Book Review of Kathryn Casey’s “Die, My Love”

(Guest post by lovely and talented wife Jade)

Welcome to Jade’s Book Reviews! I have to say I was thrilled when Trench approached me with the idea of reviewing true crime and crime fiction books, since more than likely you will find me with my nose in a book during any downtime I have. And 9 times out of 10, that book will be true crime or crime fiction.

My first review is of Kathryn Casey’s “Die, My Love”. It is the story of Professor Fred Jablin, who was murdered in his own driveway by his ex-wife, Piper Rountree as he went outside to get his morning newspaper on October 30, 2004. Let me start by saying that one of everyone’s favorite true crime writers, Ann Rule, has referred to Kathryn Casey as “one of the best in the true crime genre”. After reading “Die, My Love” I have to agree with her. This is one of the absolute best books I have read in quite some time.

Mrs. Casey takes us through Fred and Piper’s relationship from the time they met when she was a student and he was a professor at University of Texas – Austin, to the time of Fred’s murder when Piper was living in Houston after many failed attempts at a law career and Fred was a pioneer and leader in the field of Organizational Communication at University of Richmond’s Jepson School of Leadership Studies. Mrs. Casey’s eye for details and sympathy for the victims (Fred, of course, and his children who lost their loving father) made me feel like I was actually a part of the investigation and trial. She gives us such a clear picture of everyone involved with this case to the point that I felt like I know them personally.

At this time, I would like to thank Mrs. Casey for taking the time to answer a few questions I had about her book and the case itself.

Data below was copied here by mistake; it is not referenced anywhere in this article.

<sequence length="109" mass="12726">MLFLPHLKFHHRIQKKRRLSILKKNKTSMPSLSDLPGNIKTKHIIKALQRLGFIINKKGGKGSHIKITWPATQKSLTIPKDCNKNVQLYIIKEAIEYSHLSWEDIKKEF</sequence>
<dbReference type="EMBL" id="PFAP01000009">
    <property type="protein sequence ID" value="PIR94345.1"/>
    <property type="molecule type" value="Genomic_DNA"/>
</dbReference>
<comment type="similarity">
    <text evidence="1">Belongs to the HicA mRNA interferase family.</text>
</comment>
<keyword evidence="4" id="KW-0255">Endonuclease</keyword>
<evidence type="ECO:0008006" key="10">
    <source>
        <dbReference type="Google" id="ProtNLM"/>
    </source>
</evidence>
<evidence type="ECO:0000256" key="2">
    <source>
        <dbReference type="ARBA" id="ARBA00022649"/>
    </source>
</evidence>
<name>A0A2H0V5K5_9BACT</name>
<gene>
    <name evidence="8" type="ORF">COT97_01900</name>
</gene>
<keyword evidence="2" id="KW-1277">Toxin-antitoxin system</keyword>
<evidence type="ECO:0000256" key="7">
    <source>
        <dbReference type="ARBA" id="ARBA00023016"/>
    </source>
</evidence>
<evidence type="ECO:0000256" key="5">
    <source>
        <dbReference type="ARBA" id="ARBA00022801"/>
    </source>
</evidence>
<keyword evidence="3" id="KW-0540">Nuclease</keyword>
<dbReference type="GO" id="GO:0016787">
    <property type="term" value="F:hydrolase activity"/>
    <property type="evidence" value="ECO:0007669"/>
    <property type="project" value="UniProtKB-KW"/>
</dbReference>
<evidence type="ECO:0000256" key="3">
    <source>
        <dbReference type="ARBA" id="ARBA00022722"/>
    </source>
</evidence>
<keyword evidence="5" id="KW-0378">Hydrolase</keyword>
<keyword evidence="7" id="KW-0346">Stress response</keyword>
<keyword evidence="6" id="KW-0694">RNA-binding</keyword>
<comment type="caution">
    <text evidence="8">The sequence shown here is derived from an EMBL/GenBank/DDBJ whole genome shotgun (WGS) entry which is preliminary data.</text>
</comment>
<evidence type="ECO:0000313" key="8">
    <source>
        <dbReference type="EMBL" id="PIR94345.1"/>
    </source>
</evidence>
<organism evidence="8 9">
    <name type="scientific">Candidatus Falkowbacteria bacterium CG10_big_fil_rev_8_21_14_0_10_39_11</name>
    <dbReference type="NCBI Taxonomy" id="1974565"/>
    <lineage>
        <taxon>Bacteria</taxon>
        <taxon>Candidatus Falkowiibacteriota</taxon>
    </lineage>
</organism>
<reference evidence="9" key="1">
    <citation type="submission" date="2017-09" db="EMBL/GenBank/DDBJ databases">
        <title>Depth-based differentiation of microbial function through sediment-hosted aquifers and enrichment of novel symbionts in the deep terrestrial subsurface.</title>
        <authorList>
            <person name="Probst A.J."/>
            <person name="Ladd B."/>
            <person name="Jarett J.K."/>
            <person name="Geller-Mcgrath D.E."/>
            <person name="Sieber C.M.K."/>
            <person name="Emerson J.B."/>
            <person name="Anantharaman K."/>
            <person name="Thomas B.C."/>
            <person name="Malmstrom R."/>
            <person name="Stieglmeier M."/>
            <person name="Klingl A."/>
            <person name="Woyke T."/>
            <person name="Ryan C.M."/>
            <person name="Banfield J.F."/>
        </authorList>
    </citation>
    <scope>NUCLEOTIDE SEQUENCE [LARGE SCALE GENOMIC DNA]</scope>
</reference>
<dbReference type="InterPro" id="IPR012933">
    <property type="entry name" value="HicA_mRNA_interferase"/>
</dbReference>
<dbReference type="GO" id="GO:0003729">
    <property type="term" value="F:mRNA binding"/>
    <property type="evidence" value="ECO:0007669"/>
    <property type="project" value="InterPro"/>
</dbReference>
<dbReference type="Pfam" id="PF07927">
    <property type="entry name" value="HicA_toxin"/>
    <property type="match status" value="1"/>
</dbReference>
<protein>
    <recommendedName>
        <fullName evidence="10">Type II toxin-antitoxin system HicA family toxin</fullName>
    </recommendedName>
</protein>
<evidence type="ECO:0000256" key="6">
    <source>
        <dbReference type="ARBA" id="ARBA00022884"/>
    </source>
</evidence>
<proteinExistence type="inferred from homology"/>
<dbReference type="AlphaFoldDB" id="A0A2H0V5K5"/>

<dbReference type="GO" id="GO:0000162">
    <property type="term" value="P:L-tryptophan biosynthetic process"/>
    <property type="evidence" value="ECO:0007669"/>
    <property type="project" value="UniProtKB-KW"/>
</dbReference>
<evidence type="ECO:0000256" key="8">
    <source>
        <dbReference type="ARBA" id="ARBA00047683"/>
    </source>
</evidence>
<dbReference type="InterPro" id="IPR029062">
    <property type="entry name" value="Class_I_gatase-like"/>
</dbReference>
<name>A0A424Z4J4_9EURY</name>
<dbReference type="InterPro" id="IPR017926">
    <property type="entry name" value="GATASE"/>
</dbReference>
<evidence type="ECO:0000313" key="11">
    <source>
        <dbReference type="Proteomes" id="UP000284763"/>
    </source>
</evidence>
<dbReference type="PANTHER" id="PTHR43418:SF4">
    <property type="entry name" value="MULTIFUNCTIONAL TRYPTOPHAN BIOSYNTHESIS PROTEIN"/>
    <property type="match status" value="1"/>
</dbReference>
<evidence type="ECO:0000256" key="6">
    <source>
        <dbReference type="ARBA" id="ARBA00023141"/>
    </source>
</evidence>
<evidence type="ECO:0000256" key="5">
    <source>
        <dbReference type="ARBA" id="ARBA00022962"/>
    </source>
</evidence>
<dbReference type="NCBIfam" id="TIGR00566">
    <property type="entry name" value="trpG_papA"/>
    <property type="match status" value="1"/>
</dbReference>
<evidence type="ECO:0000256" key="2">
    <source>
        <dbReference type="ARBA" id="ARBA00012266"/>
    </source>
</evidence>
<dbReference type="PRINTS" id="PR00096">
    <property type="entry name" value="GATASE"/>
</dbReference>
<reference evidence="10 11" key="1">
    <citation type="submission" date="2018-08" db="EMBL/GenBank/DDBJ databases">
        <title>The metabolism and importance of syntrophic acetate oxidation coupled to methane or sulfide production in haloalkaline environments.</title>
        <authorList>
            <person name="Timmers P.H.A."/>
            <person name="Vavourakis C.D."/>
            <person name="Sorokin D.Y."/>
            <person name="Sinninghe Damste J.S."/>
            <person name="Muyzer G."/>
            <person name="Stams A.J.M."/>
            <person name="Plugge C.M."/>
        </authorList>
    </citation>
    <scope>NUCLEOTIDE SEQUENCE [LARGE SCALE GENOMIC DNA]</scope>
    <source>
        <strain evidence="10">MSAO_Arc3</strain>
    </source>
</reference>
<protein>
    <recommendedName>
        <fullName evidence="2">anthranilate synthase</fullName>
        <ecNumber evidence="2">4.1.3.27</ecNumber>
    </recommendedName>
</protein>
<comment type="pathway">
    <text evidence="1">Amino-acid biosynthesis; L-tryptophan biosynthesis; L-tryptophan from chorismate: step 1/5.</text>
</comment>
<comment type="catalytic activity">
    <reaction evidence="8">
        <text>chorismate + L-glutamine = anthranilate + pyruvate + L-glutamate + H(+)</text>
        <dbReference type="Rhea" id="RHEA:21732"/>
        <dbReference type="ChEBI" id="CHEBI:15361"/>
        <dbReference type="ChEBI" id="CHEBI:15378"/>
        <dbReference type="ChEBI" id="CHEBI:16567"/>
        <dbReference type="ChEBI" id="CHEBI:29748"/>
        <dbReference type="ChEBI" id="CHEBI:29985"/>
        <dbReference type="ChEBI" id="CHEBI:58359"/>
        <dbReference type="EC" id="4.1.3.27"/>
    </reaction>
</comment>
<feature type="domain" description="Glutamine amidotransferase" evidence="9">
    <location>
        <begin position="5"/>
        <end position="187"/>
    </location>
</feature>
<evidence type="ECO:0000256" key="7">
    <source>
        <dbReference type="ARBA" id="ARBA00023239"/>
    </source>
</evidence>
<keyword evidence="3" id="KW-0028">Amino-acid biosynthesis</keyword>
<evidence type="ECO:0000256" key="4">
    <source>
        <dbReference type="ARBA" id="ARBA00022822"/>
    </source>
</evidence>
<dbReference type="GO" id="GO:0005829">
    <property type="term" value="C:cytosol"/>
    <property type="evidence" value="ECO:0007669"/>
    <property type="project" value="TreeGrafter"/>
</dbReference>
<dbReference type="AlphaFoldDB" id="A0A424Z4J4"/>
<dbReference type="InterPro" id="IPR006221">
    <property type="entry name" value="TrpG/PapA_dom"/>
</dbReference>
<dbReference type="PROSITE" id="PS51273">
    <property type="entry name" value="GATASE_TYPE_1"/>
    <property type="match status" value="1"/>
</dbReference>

1. Have you kept in touch with Michael Jablin or any of Fred’s children? I’m sure anyone who reads the book will want to know how Jocelyn, Paxton, and Callie are doing.

The most recent information I have is in the Author’s note at the end of the book. At that point, they were doing very well.

2. Have you had any further contact with Piper since you finished the book? Is she still denying that she killed Fred, and is she still trying to convince us that Tina may have done it?

Yes, Piper still maintains her innocence. Piper would be willing to blame anyone, even her own mother, if she thought it would get her out of prison. After all, as Jerry Walters tells us: With Piper, it’s always about Piper.

3. What was your impression of Piper? Did she come across as mentally ill, or just evil?

There are people out there that aren’t really mentally ill but rather display what are termed as personality disorders. Most people who have these, shall we call them traits, are far from dangerous and many live very good lives. In some instances, however, such tendencies become unusually pronounced. Piper is a true narcissist: she cares about herself to the exclusion of even her children.

4. What drew you to this case initially?

Fred and Piper were such an odd couple to have their story end in murder. He was steady and methodical; on the surface, Piper appeared the perfect mother, a woman who loved children and animals and claimed to be guided by angels. I wanted to know why this happened.

On a scale of 1 to 5, I definitely give this book a 5!